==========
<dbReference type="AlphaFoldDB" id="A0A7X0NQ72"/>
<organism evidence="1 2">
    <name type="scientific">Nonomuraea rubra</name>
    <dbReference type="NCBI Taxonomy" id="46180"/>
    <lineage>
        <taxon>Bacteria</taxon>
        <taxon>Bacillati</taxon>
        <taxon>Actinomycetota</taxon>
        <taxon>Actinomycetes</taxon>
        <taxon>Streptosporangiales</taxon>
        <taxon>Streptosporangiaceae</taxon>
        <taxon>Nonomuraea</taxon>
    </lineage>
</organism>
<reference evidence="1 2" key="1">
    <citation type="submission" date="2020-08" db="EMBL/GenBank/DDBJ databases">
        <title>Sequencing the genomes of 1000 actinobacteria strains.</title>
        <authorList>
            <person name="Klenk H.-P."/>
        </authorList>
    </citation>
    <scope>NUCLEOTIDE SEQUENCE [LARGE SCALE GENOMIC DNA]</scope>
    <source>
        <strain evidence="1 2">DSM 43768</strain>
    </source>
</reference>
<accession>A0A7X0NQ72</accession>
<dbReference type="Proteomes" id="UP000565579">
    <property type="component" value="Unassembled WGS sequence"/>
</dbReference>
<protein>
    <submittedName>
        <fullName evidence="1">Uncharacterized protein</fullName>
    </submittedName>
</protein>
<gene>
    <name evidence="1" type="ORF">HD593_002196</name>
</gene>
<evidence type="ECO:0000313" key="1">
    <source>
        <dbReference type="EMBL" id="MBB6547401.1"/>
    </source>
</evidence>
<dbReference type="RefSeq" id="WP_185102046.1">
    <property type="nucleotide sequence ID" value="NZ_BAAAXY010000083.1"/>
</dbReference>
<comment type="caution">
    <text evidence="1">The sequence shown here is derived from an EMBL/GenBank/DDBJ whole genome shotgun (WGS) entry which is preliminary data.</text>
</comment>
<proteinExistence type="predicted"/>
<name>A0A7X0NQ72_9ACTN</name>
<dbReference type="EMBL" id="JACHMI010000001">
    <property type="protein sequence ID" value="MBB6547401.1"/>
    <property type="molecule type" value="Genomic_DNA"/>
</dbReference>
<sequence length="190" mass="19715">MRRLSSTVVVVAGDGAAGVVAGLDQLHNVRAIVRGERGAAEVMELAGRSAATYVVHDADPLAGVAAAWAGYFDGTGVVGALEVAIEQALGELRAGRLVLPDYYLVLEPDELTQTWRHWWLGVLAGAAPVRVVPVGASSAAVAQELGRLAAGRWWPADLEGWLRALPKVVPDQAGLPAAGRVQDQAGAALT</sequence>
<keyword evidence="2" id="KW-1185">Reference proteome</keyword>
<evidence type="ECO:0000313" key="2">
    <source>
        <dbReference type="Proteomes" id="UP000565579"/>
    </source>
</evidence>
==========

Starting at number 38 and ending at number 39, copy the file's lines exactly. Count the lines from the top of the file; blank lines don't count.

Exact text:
</gene>
<evidence type="ECO:0000313" key="1">